As more people around the world become connected through communication technologies, the more they will demand direct participation in decision-making processes. I anticipate that people will continue to expand transnational networks to bring innovative solutions to local problems and engage with others on regional and international issues.
State and international organizations should encourage the expansion of these networks, particularly in terms of investing in technological infrastructure and ensuring access to all, while at the same time demanding transparency and accountability for these networks. In other words, they should not define and control the phenomena, but rather develop legal mechanisms to mitigate the risks and safeguard citizens from possible manipulation from non-state actors.
We need a new international charter that brings government and international organizations together with new media giants to agree on policies to encourage internet freedom and freedom of association. These policies should empower, connect, and involve people around the world. But there should also be ways to hold accountable those that abuse such freedoms to promote crime, human rights abuses, and trafficking should be held accountable.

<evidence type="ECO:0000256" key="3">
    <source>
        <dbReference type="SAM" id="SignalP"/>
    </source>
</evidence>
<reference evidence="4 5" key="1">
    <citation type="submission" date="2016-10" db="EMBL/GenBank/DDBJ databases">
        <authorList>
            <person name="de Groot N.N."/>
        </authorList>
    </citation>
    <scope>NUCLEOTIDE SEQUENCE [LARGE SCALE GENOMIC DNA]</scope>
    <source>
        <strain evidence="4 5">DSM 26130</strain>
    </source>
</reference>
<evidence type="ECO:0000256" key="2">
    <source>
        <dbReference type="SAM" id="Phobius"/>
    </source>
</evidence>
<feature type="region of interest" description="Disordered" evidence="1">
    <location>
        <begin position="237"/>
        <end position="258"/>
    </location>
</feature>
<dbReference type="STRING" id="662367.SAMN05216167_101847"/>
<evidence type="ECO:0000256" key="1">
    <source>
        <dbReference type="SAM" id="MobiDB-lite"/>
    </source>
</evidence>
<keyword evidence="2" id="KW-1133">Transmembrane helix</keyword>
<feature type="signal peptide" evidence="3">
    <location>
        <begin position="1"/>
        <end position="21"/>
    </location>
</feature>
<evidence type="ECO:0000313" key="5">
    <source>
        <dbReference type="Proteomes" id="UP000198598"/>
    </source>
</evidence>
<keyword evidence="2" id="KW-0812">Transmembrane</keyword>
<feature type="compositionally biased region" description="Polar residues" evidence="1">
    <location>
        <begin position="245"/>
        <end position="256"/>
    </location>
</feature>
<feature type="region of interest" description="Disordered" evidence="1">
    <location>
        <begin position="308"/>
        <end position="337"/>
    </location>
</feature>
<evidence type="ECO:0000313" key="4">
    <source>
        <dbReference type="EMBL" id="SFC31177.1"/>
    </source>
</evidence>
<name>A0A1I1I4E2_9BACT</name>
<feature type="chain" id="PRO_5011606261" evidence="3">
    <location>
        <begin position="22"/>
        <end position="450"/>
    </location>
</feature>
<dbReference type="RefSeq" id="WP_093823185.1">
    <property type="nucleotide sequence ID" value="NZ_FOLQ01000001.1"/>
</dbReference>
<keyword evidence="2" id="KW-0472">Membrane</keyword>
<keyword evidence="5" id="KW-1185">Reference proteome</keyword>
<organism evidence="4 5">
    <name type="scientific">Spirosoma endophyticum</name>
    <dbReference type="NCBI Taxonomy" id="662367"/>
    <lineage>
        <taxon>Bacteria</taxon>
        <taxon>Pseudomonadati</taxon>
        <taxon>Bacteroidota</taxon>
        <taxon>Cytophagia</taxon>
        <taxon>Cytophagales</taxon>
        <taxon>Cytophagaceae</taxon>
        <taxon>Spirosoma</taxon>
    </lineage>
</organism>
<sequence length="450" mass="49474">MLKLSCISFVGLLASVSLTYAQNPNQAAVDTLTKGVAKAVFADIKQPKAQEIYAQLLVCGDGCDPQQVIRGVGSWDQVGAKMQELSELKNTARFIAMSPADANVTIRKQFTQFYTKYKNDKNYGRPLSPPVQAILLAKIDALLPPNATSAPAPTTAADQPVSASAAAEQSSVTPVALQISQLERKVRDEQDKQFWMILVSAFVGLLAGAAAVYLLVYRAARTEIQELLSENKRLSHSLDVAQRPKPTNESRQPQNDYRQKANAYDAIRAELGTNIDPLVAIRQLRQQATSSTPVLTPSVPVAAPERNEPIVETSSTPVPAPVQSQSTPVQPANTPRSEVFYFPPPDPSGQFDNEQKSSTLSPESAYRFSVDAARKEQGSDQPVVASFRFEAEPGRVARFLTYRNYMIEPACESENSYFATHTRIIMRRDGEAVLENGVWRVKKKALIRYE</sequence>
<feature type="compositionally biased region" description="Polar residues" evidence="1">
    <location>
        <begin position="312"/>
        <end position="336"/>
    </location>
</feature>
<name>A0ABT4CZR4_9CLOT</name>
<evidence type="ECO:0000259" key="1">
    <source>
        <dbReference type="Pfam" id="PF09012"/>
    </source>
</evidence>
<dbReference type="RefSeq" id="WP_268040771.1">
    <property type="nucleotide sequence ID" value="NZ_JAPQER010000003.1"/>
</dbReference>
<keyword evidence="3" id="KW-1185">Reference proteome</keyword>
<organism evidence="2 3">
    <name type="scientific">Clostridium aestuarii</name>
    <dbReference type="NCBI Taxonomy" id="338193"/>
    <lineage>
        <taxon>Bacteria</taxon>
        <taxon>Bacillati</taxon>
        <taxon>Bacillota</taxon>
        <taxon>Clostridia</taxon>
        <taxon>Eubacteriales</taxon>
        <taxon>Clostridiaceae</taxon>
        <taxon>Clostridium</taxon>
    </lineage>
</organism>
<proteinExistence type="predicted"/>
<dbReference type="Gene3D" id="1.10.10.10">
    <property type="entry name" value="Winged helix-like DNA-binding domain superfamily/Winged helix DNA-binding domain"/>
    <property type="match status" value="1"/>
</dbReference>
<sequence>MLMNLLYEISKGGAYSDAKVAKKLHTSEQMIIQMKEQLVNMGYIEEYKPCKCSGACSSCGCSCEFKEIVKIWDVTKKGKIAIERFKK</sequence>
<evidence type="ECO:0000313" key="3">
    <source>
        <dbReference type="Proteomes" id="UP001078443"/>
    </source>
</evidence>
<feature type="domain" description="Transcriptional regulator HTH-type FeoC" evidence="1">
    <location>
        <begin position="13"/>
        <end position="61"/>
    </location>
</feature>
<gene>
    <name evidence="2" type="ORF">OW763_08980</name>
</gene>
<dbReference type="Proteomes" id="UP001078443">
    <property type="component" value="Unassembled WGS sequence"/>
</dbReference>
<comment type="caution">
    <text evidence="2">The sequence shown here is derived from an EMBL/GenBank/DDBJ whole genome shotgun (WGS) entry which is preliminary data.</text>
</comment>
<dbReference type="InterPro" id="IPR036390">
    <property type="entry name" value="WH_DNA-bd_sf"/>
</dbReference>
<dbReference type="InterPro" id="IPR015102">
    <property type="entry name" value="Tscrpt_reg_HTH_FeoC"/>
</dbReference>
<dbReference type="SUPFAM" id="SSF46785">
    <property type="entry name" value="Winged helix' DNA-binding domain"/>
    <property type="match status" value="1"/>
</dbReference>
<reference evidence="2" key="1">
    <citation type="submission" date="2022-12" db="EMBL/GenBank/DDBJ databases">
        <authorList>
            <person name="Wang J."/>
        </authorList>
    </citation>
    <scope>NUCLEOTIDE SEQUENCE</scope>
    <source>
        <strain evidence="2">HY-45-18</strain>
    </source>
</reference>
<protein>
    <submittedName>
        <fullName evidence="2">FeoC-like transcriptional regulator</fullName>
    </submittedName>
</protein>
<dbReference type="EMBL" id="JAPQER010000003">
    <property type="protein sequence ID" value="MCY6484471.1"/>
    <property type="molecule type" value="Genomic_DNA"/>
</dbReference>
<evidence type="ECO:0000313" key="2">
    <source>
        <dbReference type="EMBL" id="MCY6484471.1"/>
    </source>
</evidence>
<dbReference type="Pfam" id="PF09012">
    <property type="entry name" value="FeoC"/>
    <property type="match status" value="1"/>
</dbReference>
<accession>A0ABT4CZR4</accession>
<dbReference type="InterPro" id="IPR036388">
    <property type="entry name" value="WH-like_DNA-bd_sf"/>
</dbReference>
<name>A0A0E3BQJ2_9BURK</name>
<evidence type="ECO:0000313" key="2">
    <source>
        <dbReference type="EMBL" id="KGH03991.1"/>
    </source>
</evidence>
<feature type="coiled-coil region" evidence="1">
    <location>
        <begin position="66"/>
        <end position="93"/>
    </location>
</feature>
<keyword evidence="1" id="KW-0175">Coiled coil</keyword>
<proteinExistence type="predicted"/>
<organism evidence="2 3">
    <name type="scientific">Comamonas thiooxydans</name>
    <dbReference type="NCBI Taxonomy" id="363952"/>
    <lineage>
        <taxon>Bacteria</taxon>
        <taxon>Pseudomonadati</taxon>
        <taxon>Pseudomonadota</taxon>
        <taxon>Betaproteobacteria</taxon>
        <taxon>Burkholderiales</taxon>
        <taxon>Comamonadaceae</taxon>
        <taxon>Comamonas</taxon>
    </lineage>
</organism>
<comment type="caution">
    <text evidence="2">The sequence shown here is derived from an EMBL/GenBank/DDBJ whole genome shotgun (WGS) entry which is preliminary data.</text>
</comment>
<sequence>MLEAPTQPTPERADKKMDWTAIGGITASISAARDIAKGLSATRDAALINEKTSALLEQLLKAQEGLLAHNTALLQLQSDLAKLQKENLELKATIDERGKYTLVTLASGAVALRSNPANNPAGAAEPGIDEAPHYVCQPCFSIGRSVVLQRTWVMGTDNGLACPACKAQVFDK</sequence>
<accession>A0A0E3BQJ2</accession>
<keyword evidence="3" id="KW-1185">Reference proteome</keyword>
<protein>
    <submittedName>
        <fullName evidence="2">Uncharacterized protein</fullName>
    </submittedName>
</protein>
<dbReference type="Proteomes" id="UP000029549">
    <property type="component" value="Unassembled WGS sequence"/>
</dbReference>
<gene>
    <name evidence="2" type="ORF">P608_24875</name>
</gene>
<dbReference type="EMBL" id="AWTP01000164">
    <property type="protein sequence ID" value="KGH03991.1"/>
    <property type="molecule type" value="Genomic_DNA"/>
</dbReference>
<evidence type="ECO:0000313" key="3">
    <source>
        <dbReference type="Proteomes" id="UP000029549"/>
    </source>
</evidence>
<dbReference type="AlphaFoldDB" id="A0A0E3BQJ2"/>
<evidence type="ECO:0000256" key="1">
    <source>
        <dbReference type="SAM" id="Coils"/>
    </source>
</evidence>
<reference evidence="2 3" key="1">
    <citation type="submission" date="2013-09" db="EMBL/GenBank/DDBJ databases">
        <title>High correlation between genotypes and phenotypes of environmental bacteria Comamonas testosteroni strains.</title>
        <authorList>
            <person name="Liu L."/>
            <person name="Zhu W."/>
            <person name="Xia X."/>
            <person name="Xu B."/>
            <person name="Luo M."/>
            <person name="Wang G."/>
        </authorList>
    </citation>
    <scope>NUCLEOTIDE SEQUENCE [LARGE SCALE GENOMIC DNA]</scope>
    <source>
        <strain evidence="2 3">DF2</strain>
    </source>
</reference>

What challenges need to be overcome to create better foreign policy? What leadership traits are needed for this?
We are entering a world where power and influence is going to be shared by more state and non-state actors. The leaders of powerful, democratic states, particularly the U.S., can play a crucial and productive role in managing this transition. This transition will inevitably be difficult given that many governmental bodies and policy actors will challenge and resist such policy changes, which may threaten their immediate political and economic interests.
In order to overcome these challenges, leaders should be prepared to openly articulate to their constituents both the constraints and potentials of a world where the power of nation-states is diminishing. The most effective leaders will prepare and inspire people in their own nations to address local and global challenge using transnational civil society networks. Finally, for those who still live under authoritarian rule, these networks will remain out of reach unless leaders in democratic states form alliances with other democratic states, civil society organizations, and new media enterprises to bring unfiltered internet access and communication technologies.
The views in all interviews published in the Top 99 Under 33 feature represent those of their respective owners and not of their place of employment or the U.S. government.